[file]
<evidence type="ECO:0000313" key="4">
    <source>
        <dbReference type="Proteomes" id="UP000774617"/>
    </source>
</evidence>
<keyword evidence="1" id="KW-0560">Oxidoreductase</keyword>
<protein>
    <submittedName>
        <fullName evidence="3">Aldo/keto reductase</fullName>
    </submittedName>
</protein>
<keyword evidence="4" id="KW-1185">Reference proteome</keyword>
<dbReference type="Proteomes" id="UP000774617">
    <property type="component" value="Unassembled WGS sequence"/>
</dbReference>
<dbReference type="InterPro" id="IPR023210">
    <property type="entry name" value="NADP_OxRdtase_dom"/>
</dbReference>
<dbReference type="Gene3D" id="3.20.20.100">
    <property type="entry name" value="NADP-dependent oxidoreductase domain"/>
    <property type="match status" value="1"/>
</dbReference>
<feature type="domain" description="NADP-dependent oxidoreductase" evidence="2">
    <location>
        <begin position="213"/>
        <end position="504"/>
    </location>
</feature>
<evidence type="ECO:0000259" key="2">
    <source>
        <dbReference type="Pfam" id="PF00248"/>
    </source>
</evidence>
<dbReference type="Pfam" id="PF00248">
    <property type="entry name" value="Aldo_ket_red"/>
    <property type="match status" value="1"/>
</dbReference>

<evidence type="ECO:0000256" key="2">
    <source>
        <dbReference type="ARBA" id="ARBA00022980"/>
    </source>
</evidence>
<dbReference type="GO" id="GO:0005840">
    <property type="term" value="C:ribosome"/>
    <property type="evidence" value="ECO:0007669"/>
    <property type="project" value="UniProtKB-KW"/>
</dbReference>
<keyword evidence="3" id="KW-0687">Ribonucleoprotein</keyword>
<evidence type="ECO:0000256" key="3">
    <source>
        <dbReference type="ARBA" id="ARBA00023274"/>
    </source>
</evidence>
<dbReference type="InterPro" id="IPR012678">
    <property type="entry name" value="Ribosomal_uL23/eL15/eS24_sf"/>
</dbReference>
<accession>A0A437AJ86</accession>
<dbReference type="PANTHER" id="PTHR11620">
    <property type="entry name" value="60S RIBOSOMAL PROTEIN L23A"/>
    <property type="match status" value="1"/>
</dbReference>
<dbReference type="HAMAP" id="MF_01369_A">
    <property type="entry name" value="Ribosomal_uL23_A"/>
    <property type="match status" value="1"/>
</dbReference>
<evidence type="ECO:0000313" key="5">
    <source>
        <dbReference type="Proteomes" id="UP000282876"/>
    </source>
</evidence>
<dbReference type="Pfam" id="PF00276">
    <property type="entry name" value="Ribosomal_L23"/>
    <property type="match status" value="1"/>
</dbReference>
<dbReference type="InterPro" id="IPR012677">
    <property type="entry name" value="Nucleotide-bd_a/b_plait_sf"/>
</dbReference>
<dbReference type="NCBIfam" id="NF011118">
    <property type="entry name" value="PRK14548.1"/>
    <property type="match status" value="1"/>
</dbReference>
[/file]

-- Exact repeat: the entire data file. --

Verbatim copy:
<evidence type="ECO:0000313" key="4">
    <source>
        <dbReference type="Proteomes" id="UP000774617"/>
    </source>
</evidence>
<keyword evidence="1" id="KW-0560">Oxidoreductase</keyword>
<protein>
    <submittedName>
        <fullName evidence="3">Aldo/keto reductase</fullName>
    </submittedName>
</protein>
<keyword evidence="4" id="KW-1185">Reference proteome</keyword>
<dbReference type="Proteomes" id="UP000774617">
    <property type="component" value="Unassembled WGS sequence"/>
</dbReference>
<dbReference type="InterPro" id="IPR023210">
    <property type="entry name" value="NADP_OxRdtase_dom"/>
</dbReference>
<dbReference type="Gene3D" id="3.20.20.100">
    <property type="entry name" value="NADP-dependent oxidoreductase domain"/>
    <property type="match status" value="1"/>
</dbReference>
<feature type="domain" description="NADP-dependent oxidoreductase" evidence="2">
    <location>
        <begin position="213"/>
        <end position="504"/>
    </location>
</feature>
<evidence type="ECO:0000259" key="2">
    <source>
        <dbReference type="Pfam" id="PF00248"/>
    </source>
</evidence>
<dbReference type="Pfam" id="PF00248">
    <property type="entry name" value="Aldo_ket_red"/>
    <property type="match status" value="1"/>
</dbReference>

<evidence type="ECO:0000256" key="2">
    <source>
        <dbReference type="ARBA" id="ARBA00022980"/>
    </source>
</evidence>
<dbReference type="GO" id="GO:0005840">
    <property type="term" value="C:ribosome"/>
    <property type="evidence" value="ECO:0007669"/>
    <property type="project" value="UniProtKB-KW"/>
</dbReference>
<keyword evidence="3" id="KW-0687">Ribonucleoprotein</keyword>
<evidence type="ECO:0000256" key="3">
    <source>
        <dbReference type="ARBA" id="ARBA00023274"/>
    </source>
</evidence>
<dbReference type="InterPro" id="IPR012678">
    <property type="entry name" value="Ribosomal_uL23/eL15/eS24_sf"/>
</dbReference>
<accession>A0A437AJ86</accession>
<dbReference type="PANTHER" id="PTHR11620">
    <property type="entry name" value="60S RIBOSOMAL PROTEIN L23A"/>
    <property type="match status" value="1"/>
</dbReference>
<dbReference type="HAMAP" id="MF_01369_A">
    <property type="entry name" value="Ribosomal_uL23_A"/>
    <property type="match status" value="1"/>
</dbReference>
<evidence type="ECO:0000313" key="5">
    <source>
        <dbReference type="Proteomes" id="UP000282876"/>
    </source>
</evidence>
<dbReference type="Pfam" id="PF00276">
    <property type="entry name" value="Ribosomal_L23"/>
    <property type="match status" value="1"/>
</dbReference>
<dbReference type="InterPro" id="IPR012677">
    <property type="entry name" value="Nucleotide-bd_a/b_plait_sf"/>
</dbReference>
<dbReference type="NCBIfam" id="NF011118">
    <property type="entry name" value="PRK14548.1"/>
    <property type="match status" value="1"/>
</dbReference>